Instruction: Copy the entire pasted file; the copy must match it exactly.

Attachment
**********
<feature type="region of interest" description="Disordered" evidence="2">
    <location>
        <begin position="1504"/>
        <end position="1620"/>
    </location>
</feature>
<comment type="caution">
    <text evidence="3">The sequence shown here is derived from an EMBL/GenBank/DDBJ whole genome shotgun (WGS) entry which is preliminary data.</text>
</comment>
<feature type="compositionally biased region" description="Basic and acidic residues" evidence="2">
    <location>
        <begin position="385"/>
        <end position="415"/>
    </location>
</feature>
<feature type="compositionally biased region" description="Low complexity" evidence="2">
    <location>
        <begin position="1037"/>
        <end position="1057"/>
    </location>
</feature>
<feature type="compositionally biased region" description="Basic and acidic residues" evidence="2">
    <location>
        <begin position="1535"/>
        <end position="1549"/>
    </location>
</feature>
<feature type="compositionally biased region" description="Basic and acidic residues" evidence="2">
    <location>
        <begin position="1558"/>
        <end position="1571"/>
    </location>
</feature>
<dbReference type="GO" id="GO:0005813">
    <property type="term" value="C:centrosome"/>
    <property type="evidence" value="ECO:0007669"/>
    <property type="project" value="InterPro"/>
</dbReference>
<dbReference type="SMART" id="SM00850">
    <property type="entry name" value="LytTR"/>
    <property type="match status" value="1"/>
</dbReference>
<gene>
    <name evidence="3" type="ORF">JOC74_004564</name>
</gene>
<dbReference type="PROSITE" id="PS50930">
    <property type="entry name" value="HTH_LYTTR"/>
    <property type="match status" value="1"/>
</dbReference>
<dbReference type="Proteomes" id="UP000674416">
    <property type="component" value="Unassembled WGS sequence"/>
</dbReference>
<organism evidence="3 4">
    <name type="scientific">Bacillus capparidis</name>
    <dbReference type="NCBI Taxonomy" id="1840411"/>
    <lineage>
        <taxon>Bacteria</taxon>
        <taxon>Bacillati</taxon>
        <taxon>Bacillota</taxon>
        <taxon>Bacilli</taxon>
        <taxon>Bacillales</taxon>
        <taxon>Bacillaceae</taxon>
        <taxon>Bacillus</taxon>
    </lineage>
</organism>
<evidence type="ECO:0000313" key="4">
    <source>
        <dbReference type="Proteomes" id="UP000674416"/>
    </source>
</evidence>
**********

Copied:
<feature type="region of interest" description="Disordered" evidence="2">
    <location>
        <begin position="1504"/>
        <end position="1620"/>
    </location>
</feature>
<comment type="caution">
    <text evidence="3">The sequence shown here is derived from an EMBL/GenBank/DDBJ whole genome shotgun (WGS) entry which is preliminary data.</text>
</comment>
<feature type="compositionally biased region" description="Basic and acidic residues" evidence="2">
    <location>
        <begin position="385"/>
        <end position="415"/>
    </location>
</feature>
<feature type="compositionally biased region" description="Low complexity" evidence="2">
    <location>
        <begin position="1037"/>
        <end position="1057"/>
    </location>
</feature>
<feature type="compositionally biased region" description="Basic and acidic residues" evidence="2">
    <location>
        <begin position="1535"/>
        <end position="1549"/>
    </location>
</feature>
<feature type="compositionally biased region" description="Basic and acidic residues" evidence="2">
    <location>
        <begin position="1558"/>
        <end position="1571"/>
    </location>
</feature>
<dbReference type="GO" id="GO:0005813">
    <property type="term" value="C:centrosome"/>
    <property type="evidence" value="ECO:0007669"/>
    <property type="project" value="InterPro"/>
</dbReference>
<dbReference type="SMART" id="SM00850">
    <property type="entry name" value="LytTR"/>
    <property type="match status" value="1"/>
</dbReference>
<gene>
    <name evidence="3" type="ORF">JOC74_004564</name>
</gene>
<dbReference type="PROSITE" id="PS50930">
    <property type="entry name" value="HTH_LYTTR"/>
    <property type="match status" value="1"/>
</dbReference>
<dbReference type="Proteomes" id="UP000674416">
    <property type="component" value="Unassembled WGS sequence"/>
</dbReference>
<organism evidence="3 4">
    <name type="scientific">Bacillus capparidis</name>
    <dbReference type="NCBI Taxonomy" id="1840411"/>
    <lineage>
        <taxon>Bacteria</taxon>
        <taxon>Bacillati</taxon>
        <taxon>Bacillota</taxon>
        <taxon>Bacilli</taxon>
        <taxon>Bacillales</taxon>
        <taxon>Bacillaceae</taxon>
        <taxon>Bacillus</taxon>
    </lineage>
</organism>
<evidence type="ECO:0000313" key="4">
    <source>
        <dbReference type="Proteomes" id="UP000674416"/>
    </source>
</evidence>